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7 October, 2016 @ 4:00 PM – 6:00 PM
Voesar Conference Room
There are many common paradoxes and anomalies regarding the position of women in the formerly Soviet Muslim republics of Azerbaijan, Kyrgyzstan and Uzbekistan. These arise from the Soviet legacy of gender equality on the one hand, and patriarchal traditions on the other. The resurgence of Islam as an identity marker in the new independent era is another. However, there are also significant differences. Whereas radical Islam has established a foothold in southern Kyrgyzstan, the governments of both Uzbekistan and Azerbaijan have taken robust actions to stamp it out. There are also marked differences between Azerbaijan and the other two republics.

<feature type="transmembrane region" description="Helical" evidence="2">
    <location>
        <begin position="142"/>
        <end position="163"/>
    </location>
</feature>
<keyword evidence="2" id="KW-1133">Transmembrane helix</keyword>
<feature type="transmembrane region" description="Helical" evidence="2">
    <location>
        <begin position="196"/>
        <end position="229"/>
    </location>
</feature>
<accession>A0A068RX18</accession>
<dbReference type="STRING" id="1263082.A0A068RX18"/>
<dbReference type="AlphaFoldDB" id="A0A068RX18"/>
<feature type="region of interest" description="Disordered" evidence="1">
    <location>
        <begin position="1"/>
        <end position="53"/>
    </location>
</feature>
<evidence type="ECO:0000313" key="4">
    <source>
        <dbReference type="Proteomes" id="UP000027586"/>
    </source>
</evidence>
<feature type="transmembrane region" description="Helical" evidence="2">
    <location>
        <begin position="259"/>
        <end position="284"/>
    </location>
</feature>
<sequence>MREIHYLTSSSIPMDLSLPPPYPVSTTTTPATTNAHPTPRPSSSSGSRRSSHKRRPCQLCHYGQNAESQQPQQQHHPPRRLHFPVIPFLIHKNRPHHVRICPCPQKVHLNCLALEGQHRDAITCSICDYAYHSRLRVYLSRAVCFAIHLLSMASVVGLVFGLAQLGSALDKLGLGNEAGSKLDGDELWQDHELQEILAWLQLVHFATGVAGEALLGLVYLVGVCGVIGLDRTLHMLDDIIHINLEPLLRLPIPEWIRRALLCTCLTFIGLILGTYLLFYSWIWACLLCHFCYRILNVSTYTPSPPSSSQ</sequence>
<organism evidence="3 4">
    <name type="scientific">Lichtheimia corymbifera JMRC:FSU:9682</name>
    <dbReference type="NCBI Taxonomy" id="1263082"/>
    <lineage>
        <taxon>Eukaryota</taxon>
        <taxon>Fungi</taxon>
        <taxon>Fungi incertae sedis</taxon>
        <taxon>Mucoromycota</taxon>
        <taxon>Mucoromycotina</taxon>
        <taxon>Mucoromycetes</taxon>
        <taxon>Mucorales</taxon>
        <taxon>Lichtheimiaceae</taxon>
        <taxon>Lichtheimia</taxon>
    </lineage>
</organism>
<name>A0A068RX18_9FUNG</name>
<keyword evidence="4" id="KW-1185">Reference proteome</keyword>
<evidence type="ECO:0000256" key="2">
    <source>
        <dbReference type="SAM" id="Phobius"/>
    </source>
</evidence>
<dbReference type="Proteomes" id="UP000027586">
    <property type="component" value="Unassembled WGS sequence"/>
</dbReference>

Farideh Heyat is an anthropologist based in London, born in Iran. She is the author of numerous articles on women in Azerbaijan and Kyrgyzstan and the book, Azeri Women in Transition. Her current book, Land of Forty Tribes is based on her observations and experience of working and travelling in Kyrgyzstan and Uzbekistan, and her research on the history of Central Asia.
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